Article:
J. L. BELL is a Massachusetts writer who specializes in (among other things) the start of the American Revolution in and around Boston. He is particularly interested in the experiences of children in 1765-75. He has published scholarly papers and popular articles for both children and adults. He was consultant for an episode of History Detectives, and contributed to a display at Minute Man National Historic Park.

Follow by Email


Monday, November 23, 2009

James Smithwick: mariner

James Smithwick was a mariner from Britain or Ireland, according to the understanding of descendants related in Charles Hudson’s History of the Town of Lexington. That fits with how when he came to Boston he attended the town’s Anglican churches rather than its many Congregationalist meetings.

On 20 Aug 1763, Capt. Smithwick married Mary Connell at Christ Church, now often called Old North. The couple’s first child, also named Mary, died a year and ten days later. They also lost children a daughter named Margaret at fifteen months in 1769 and a son named Peter at two years in 1773.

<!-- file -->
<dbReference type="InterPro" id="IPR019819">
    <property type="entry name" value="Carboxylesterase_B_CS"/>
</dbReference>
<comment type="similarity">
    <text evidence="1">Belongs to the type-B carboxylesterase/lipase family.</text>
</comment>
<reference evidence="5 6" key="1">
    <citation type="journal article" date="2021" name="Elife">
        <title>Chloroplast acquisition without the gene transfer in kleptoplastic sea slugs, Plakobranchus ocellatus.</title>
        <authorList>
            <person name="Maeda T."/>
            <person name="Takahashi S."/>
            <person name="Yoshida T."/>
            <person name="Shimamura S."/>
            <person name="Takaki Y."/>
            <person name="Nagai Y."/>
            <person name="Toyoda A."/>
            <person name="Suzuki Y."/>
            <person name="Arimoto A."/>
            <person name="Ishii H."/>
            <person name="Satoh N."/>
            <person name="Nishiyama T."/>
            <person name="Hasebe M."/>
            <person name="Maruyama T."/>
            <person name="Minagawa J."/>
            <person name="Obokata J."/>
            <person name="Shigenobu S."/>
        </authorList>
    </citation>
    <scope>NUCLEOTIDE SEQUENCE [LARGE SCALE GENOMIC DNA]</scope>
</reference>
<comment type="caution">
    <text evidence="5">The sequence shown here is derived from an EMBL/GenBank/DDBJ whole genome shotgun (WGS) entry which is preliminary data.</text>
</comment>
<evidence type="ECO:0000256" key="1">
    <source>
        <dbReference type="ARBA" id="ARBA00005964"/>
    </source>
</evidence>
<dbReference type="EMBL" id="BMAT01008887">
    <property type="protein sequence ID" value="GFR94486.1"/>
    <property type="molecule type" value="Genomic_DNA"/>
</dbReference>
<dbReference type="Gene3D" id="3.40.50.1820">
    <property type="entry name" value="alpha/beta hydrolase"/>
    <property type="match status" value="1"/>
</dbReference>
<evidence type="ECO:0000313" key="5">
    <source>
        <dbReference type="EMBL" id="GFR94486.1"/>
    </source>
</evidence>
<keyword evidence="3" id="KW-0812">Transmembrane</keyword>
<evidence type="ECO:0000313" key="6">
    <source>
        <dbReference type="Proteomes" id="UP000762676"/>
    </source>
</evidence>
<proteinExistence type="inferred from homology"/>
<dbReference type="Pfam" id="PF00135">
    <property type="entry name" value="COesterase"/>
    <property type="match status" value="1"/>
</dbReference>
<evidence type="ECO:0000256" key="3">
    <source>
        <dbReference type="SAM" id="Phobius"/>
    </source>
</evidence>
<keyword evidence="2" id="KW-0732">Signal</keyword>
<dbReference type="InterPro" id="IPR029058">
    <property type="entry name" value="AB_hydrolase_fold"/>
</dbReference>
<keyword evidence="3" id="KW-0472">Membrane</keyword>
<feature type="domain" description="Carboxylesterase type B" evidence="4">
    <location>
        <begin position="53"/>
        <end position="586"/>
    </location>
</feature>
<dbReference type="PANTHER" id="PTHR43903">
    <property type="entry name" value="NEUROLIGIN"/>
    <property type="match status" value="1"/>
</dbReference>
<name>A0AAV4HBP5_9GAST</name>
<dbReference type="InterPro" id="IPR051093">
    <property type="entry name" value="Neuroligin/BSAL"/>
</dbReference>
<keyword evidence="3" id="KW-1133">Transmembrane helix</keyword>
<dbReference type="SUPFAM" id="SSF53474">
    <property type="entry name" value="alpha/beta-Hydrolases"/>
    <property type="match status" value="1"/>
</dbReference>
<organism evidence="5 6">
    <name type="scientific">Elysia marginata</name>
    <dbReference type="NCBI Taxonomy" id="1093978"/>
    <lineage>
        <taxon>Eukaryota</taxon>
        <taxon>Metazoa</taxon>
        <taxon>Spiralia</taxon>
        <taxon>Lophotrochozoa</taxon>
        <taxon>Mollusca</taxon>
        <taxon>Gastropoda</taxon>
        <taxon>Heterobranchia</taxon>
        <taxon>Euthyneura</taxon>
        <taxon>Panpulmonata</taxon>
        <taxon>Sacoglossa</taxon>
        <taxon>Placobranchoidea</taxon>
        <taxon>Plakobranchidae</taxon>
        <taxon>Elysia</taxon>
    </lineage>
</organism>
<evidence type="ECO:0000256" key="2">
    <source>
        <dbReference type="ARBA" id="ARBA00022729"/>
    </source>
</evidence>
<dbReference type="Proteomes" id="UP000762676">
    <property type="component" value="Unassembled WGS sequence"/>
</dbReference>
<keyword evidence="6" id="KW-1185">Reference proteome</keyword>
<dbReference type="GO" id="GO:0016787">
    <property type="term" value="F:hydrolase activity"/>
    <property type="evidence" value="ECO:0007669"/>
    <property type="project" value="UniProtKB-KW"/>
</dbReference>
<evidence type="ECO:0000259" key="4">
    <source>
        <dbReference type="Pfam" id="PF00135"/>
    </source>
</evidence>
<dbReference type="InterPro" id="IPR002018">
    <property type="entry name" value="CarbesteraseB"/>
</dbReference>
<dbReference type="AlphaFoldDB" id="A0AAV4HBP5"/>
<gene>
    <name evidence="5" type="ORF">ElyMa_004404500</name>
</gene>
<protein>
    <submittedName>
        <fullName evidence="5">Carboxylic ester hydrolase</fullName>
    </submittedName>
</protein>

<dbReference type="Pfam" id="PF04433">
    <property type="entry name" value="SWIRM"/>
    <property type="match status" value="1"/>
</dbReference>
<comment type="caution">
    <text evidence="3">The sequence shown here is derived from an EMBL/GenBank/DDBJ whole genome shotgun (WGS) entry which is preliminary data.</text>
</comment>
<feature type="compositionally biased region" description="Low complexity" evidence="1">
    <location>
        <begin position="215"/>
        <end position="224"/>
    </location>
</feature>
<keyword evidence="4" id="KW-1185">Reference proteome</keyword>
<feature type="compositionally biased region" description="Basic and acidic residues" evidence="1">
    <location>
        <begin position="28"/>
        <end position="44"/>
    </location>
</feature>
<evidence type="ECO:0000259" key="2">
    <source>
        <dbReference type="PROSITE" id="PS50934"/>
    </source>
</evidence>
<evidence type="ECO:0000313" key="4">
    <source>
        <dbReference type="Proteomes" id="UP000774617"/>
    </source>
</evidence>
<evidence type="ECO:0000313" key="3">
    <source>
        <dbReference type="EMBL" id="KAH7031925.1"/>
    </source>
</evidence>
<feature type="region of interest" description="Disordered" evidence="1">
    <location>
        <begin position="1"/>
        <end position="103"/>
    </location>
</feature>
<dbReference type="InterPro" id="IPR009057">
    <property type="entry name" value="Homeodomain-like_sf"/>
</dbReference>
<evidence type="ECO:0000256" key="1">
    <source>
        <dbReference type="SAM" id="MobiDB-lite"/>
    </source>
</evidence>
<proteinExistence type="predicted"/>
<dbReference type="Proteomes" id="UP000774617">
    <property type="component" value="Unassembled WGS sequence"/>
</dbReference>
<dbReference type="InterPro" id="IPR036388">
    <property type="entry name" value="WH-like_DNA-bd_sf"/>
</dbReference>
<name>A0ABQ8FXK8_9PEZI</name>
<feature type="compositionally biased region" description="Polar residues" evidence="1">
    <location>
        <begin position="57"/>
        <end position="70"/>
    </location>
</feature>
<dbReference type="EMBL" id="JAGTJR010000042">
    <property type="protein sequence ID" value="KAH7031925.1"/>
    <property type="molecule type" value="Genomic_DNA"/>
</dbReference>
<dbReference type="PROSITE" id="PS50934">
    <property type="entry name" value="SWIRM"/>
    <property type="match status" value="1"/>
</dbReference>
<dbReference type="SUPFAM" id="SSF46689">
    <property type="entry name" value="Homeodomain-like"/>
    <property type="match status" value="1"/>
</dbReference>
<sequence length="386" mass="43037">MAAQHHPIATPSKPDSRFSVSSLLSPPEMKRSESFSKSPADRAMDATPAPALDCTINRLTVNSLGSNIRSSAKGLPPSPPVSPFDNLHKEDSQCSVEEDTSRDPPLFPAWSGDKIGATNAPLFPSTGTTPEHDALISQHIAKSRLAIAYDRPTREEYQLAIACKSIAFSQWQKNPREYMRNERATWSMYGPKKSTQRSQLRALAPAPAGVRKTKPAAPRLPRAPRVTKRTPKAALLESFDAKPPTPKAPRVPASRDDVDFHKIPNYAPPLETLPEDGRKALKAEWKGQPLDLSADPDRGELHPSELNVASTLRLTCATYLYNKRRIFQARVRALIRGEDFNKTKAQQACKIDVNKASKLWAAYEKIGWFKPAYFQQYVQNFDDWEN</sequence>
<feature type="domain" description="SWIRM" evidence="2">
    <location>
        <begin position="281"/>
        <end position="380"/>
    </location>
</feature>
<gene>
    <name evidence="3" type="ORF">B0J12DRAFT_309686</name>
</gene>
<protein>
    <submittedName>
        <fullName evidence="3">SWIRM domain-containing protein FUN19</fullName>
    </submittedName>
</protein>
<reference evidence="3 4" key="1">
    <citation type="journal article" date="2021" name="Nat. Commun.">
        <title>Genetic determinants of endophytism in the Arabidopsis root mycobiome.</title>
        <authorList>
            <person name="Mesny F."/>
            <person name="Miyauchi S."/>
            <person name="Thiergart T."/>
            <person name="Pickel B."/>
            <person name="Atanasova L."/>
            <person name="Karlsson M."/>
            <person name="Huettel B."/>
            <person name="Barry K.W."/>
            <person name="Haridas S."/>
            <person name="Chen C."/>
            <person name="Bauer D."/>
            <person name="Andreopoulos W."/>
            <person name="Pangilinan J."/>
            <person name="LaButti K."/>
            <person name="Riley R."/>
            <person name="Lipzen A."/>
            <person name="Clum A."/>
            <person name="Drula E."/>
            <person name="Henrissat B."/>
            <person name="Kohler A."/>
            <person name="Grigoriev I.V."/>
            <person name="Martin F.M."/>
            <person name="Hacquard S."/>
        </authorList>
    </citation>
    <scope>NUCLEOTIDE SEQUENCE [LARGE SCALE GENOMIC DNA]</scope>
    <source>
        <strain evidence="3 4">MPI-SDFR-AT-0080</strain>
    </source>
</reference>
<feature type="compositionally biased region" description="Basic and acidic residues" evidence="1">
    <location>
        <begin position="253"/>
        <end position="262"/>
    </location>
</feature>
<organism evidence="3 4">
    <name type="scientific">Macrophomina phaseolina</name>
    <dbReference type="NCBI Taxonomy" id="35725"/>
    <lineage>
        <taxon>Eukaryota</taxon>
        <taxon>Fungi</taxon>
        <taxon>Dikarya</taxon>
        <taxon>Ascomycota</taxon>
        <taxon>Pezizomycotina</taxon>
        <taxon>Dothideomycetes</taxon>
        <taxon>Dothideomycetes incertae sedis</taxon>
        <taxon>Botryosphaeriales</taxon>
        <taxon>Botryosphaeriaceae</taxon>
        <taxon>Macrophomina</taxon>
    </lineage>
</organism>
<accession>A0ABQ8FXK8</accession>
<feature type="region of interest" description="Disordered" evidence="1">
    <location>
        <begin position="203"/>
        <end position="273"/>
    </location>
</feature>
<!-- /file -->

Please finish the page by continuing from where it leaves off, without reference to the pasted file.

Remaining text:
Happily, other children survived: James, born 11 Mar 1770 (six days after the Boston Massacre), Francis in 1773, and another Mary in 1774.

During the war Christ Church was closed for a while, and the family might then appear on the Trinity Church records. A “Capt. John Smithwick” and his wife Mary had a son named Cunnell or Connell in July 1777, and he died in October 1778. That unusual given name was Mary Smithwick’s family name.

By the mid-1770s Capt. Smithwick was prosperous enough to own real estate and slaves. On 23 Sept 1777 two of his enslaved servants, Rose and Waterford, announced their intention to marry.

(Waterford Smithwick remarried in 1787 to a woman listed as “Tamer Phillips.” In 1792, Tamar Smithwick married a man named James Scott; both were labeled as “molattoes.”)

In 1776, Capt. Smithwick’s name came up in a draft for the Continental Army from Boston’s ward 3, in the lower North End. (This listing of Smithwick in connection to ward 3 might be why Hudson wrote that the captain “was warden of the town in 1776.” He never held that office.)

The captain paid a fine to be excused from army service, as most men of means did. That left him free to continue sailing out of Boston harbor.

TOMORROW: Which turned out not to be the best idea.

No comments: